Human rights violations, political impasses, and delayed elections hamper progress in Libya

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Human rights violations, political impasses, and delayed elections hamper progress in Libya

Source : AUN News

A constitutional and political impasse persists despite some progress, she continued, extending tensions and escalating violence in and around Tripoli.

She continued, “The economic situation is still quite bad. “We have seen angry Libyans protesting the lack of election progress and the subpar state services. Additionally, the nation’s human rights situation continues to be “of severe concern.”

The demand for leaders must be heeded.

Although the constitutional front has made encouraging strides, agreement on the prerequisites for presidential eligibility is still elusive.

Libyans took to the streets earlier this month to protest the country’s political tensions and deteriorating living circumstances.

They urged that elections be conducted as quickly as possible and that the nation find answers to its fuel and electrical shortages. The Tobruk Parliament, the seat of authority for the eastern side trying to rule the nation, was assaulted and damaged by some.

The top UN official stated, “We urge Libya’s political actors to hear the call of their people and to exhibit responsible leadership by addressing their issues.

Divisions lead to violence.

Military activity has grown in the western region, the power basis of the internationally recognised government situated in the capital, notably on the eastern flank of Tripoli, Misrata, and the outskirts of Sirte, as armed groups gather behind their leaders.

She urged the maintenance of the truce, saying, “We are gravely worried by the armed battles between armed groups that occurred in Tripoli on the night of July 21 and the skirmishes in Misrata on July 23 that resulted in an unconfirmed number of civilian casualties.”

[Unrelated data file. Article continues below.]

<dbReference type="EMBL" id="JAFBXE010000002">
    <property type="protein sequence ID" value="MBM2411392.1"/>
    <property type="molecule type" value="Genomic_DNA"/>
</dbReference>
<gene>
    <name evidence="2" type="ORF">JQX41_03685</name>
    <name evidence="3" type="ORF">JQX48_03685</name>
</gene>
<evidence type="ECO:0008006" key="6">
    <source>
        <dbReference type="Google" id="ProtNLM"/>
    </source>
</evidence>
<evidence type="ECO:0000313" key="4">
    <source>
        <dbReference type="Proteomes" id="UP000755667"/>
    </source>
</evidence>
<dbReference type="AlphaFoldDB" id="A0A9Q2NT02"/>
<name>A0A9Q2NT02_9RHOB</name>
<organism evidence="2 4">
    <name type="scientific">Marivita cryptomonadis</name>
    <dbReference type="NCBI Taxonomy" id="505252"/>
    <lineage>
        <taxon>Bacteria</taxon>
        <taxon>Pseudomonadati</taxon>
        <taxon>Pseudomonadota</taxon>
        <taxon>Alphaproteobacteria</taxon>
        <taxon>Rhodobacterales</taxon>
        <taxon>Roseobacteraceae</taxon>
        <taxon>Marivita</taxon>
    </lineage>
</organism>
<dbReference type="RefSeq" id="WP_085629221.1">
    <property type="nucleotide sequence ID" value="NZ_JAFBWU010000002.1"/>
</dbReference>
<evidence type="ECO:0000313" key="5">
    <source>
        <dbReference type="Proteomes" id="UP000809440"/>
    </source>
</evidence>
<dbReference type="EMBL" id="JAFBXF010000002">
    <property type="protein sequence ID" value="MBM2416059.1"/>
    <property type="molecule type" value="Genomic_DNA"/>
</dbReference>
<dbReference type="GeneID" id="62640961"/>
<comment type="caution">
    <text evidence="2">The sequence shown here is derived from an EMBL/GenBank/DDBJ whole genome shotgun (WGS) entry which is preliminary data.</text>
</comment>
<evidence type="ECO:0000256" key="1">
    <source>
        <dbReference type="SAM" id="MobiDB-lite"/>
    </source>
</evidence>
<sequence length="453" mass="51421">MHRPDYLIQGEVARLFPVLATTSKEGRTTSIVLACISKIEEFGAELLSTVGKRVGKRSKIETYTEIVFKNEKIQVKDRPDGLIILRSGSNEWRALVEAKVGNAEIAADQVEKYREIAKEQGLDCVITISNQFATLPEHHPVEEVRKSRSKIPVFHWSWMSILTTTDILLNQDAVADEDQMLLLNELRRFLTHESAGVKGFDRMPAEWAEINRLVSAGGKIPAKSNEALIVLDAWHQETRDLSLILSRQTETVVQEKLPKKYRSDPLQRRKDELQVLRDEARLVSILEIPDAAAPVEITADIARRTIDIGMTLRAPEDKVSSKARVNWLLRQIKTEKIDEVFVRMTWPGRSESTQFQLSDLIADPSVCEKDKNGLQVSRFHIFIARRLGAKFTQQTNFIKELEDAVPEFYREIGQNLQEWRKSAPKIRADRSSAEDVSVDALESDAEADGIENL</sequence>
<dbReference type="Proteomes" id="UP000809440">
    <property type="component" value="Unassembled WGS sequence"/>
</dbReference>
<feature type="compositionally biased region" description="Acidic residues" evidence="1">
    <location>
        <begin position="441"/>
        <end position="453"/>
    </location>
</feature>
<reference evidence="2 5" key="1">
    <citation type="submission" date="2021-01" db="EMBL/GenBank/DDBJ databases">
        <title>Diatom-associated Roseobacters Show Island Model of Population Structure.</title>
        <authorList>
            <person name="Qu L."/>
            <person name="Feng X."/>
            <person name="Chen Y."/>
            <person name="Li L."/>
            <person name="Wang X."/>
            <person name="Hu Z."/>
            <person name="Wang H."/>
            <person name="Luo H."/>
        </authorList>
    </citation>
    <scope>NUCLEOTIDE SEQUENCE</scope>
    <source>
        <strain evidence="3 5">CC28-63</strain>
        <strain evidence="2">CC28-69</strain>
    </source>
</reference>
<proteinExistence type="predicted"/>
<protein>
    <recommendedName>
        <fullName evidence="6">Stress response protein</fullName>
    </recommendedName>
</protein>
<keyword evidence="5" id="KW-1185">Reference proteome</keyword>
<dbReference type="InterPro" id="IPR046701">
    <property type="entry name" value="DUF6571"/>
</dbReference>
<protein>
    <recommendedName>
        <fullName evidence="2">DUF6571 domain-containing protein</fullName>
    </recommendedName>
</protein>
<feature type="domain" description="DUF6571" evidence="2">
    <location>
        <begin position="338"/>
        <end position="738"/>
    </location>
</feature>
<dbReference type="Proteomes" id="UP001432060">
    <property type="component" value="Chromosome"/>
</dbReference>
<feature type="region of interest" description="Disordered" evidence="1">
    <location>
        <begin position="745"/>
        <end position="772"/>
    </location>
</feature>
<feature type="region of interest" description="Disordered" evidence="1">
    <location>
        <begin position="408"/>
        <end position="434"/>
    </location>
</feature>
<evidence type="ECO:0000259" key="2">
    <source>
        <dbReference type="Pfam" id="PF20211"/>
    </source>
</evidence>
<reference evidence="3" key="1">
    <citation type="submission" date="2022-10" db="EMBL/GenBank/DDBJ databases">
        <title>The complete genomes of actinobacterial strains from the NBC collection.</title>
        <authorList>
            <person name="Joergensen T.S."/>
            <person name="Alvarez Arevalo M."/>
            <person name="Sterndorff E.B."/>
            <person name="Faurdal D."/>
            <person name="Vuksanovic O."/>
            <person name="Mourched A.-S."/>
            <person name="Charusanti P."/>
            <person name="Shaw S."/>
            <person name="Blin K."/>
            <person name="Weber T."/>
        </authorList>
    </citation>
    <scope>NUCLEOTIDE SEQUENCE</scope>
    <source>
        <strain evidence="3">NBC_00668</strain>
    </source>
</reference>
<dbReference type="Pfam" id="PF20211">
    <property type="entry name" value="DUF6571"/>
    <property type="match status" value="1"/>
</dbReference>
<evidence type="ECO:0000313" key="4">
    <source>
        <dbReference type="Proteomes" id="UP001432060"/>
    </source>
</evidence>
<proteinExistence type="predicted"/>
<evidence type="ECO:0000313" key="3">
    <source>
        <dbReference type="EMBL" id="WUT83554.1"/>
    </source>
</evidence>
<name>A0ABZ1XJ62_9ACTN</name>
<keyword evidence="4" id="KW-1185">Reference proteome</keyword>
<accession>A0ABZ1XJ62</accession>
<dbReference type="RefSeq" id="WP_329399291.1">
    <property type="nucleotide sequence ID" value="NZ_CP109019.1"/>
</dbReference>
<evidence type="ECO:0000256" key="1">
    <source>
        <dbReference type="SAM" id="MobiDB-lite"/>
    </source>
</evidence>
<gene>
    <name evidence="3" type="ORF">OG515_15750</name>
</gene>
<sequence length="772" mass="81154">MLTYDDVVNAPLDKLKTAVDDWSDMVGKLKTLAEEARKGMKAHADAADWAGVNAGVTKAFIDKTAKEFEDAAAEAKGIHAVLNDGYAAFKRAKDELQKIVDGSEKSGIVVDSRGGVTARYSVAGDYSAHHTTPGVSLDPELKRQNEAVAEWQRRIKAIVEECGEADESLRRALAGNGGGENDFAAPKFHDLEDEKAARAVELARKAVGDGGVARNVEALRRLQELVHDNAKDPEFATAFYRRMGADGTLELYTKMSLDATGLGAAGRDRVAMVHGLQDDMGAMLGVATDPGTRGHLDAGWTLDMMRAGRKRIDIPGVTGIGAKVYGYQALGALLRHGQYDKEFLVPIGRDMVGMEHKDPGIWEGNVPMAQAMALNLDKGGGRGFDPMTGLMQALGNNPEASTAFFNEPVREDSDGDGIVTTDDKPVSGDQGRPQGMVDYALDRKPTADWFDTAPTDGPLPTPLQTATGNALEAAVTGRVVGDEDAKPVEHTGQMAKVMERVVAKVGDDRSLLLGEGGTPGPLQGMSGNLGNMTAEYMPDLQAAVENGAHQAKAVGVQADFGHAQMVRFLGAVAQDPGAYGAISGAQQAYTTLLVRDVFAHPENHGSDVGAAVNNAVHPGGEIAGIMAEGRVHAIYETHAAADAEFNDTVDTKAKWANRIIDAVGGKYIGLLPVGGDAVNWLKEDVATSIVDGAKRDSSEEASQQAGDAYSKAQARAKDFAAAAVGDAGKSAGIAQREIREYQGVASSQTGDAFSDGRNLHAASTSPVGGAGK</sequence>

Moayad Zaghdani/IOM

UN health professionals in Libya are still working to guarantee that all migrants have access to and the right to receive medical care.

Production of oil

Ms. Pobee also expressed concern over the ongoing dispute over the National Oil Corporation’s leadership at the time (NOC).

Since April 16, a blockade has resulted in a two-thirds decrease in Libyan oil exports and a $4 billion loss in revenue.

The former governor of the Libyan Central Bank was named the new NOC chairwoman on July 12 by Abdulhamid al-Dbeibah, the UN- and internationally-backed interim premier. On July 19, oil exports resumed.

Ms. Pobee emphasised the necessity for the Corporation to “remain independent and free from the pressure of political interests,” even though it is still too early to say whether oil production will resume at full capacity and how it would affect oil output and exports moving forward.

Essential human rights are in danger

In the meantime, the state of the economy has an impact on people’s fundamental rights to access to essential amenities including food, water, and sanitation as well as healthcare and education.

In addition, there have been reports of protesters being arbitrarily detained by armed groups, medical facilities lacking surgical supplies, long power outages, and a lack of generator fuel, as well as grave allegations of torture against Libyans, migrants, and asylum seekers in detention centres and prisons, according to the UN Support Mission in Libya (UNSMIL).

The Assistant Secretary-General expressed alarm that a radio station in Zawiya had broadcast hate speech accusing immigrants of spreading diseases.

“All allegations of torture and other human rights breaches must be looked into by Libyan authorities, and those responsible must be brought to justice.”

youths’ voices

Ms. Pobee emphasised the need to continue supporting and motivating Libyan counterparts to concentrate on effectively addressing the main causes of the political and economic impasse as the UN prioritises a return to the democratic process.

According to the UN political affairs official, young Libyans want their leadership to improve living conditions and hold elections as soon as feasible so they can select their genuine representation.

She continued by saying, “We expect on the members of this Council and the larger international community to continue supporting the United Nations in its efforts to mediate a mutually accepted settlement which would put an end to the protracted crisis.

Analysis by : Advocacy Unified Network

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